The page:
The county of Somerset is blessed with bountiful charms but none greater than Bath; one of Europe’s most elegant and historic cities. It is blessed with beautiful architecture and Georgian streets and enjoys UNESCO World Heritage City protection, the same classification as Florence and Salzburg.
After their invasion of Britain in AD 43, the Romans soon occupied the place they called Aquae Sulis, attracted by the large natural hot spring. Vestiges of their tenure can still be found at the stunning bath and temple complex right in the center of town. From July to August the baths open late and are lit only by torchlight.
Regarded as the social heart of Bath for more than two centuries, the adjacent Pump Room is a striking, neo-classical
the salon where hot Spa water is on offer. It has a pleasant restaurant with classical music played by the Pump Room Trio or resident pianist.
The River Avon runs through town and the famous shop-lined Pulteney Bridge arches over its stream. The river and canal system are a popular attraction, offering narrowboat trips, boat hire, cycle towpaths and walking trails.
One of the oldest houses in Bath was the home of Sally Lunn, who in the 1680s began selling her now famous, rioche-type buns from her door.
The Circus – one of the most recognizable landmarks in Bath, is a perfect circle of 33 Palladian-style houses, designed in 1754 by John Wood, who died before their completion. His son designed the even more iconic, pale gold, Bath Stone houses on Royal Crescent. They were originally intended for visiting gentry. Today you can visit No. 1 Royal Crescent for a look at one of these homes. It’s like stepping back to the 18th century.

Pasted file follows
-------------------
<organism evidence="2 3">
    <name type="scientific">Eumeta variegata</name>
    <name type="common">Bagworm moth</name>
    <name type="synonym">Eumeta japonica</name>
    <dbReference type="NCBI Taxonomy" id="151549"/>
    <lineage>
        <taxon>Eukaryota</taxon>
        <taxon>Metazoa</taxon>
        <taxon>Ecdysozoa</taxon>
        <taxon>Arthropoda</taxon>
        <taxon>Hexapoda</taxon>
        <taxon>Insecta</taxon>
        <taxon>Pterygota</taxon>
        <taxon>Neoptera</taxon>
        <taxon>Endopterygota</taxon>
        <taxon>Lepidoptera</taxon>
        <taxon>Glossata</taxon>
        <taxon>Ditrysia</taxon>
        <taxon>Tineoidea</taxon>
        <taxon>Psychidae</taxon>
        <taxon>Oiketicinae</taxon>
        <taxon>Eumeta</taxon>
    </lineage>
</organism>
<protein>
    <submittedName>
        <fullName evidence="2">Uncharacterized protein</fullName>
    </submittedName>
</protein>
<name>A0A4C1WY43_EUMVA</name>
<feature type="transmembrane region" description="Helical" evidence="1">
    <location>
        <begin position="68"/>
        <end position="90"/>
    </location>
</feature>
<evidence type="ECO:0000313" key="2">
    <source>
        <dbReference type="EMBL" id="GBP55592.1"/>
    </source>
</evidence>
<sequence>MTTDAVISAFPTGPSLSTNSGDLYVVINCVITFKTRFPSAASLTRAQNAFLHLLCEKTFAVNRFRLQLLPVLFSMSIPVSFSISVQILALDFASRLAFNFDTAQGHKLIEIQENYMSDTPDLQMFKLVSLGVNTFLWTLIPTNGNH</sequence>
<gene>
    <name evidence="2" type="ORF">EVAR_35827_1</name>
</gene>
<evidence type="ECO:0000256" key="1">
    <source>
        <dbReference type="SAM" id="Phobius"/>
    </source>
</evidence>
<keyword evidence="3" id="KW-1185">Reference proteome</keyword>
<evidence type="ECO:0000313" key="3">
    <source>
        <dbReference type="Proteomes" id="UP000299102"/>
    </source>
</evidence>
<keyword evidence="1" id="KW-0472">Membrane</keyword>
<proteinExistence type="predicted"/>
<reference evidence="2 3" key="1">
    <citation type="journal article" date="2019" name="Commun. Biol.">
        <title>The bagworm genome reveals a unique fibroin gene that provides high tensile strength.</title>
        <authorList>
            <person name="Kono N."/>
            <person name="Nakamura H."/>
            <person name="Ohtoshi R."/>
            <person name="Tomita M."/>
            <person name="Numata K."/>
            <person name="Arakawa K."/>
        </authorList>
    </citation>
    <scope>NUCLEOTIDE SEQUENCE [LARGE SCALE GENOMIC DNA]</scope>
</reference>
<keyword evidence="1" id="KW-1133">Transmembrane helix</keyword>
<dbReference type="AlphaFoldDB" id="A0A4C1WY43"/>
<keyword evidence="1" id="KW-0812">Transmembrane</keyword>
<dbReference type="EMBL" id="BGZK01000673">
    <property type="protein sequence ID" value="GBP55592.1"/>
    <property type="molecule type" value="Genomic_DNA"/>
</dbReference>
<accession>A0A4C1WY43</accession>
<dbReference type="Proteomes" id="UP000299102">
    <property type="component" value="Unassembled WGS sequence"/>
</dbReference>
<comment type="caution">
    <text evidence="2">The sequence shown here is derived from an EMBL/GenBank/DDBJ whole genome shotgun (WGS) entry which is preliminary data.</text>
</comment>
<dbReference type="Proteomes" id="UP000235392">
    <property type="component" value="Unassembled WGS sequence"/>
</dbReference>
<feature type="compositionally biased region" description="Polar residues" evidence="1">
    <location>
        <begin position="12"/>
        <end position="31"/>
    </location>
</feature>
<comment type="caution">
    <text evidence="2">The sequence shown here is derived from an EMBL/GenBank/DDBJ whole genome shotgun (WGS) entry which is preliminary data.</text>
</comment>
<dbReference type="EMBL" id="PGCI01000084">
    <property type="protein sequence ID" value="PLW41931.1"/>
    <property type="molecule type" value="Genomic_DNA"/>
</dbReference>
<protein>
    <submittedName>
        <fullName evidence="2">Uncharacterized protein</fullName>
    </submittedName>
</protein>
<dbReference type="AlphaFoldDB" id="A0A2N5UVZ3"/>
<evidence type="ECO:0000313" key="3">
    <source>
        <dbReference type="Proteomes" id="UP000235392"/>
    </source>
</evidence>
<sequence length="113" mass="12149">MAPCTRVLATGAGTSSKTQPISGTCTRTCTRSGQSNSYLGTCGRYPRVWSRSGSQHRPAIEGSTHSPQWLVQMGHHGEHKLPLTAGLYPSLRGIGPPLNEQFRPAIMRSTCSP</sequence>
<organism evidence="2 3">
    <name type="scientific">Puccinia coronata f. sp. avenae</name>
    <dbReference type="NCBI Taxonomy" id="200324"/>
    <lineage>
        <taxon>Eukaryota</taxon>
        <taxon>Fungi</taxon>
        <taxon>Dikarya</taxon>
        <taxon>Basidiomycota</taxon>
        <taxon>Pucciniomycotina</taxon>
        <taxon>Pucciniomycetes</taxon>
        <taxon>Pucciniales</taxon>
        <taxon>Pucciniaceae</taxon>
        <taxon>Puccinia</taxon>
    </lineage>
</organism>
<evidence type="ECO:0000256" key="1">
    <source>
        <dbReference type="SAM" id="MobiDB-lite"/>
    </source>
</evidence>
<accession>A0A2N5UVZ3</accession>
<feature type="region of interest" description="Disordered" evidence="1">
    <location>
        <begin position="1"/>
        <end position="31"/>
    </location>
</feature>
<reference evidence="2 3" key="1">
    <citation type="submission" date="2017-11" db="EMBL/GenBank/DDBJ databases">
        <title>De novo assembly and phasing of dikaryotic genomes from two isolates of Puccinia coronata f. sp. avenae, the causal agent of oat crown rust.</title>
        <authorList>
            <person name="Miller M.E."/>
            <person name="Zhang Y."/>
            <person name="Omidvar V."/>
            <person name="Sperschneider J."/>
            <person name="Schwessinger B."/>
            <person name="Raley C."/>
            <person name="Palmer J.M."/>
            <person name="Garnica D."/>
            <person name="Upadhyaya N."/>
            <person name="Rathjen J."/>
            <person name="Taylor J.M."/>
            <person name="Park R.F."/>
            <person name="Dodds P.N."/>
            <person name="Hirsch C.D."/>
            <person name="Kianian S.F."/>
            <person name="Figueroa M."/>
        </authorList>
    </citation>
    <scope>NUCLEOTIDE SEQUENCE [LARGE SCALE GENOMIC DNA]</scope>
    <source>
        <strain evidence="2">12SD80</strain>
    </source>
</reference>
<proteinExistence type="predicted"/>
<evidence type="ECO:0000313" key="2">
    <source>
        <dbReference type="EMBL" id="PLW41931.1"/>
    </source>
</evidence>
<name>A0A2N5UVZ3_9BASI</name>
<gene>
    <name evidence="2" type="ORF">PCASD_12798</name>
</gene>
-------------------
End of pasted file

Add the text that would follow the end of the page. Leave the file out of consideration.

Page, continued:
The imposing Guildhall and Banqueting Room, designed in 1776 by Thomas Baldwin, is close to Bath Abbey, in the heart of the city.
In many ways, the city might be considered as a veritable living museum. But there are several notable, individual museums.The Building of Bath Museum – housed in a striking Gothic
The Building of Bath Museum – housed in a striking Gothic chapel, dating from 1765, has exhibits detailing one hundred years of architectural innovation in Bath. It is an excellent introduction to the city.
Down the road from Pulteney Bridge lies the Holburne Museum of Art housed in a grand 18th-century Georgian building that was originally a hotel.
Beckford’s Tower, (now restored as a museum), has been a Bath landmark for more than 170 years. Perched on the summit of Lansdown Hill, on the northern outskirts of town, the tower’s belvedere offers superb, panoramic views of the city and its surrounding countryside but be prepared to climb 154 steps!
Three miles south of Bath is the American Museum – home to one of the finest collections of Americana outside of the USA.
Not far from Bath, attractions include Castle Combe – a perfect English village and the National Trust’s 17th-century mansion house at Dyrham Park – backdrop for many period dramas on film or TV.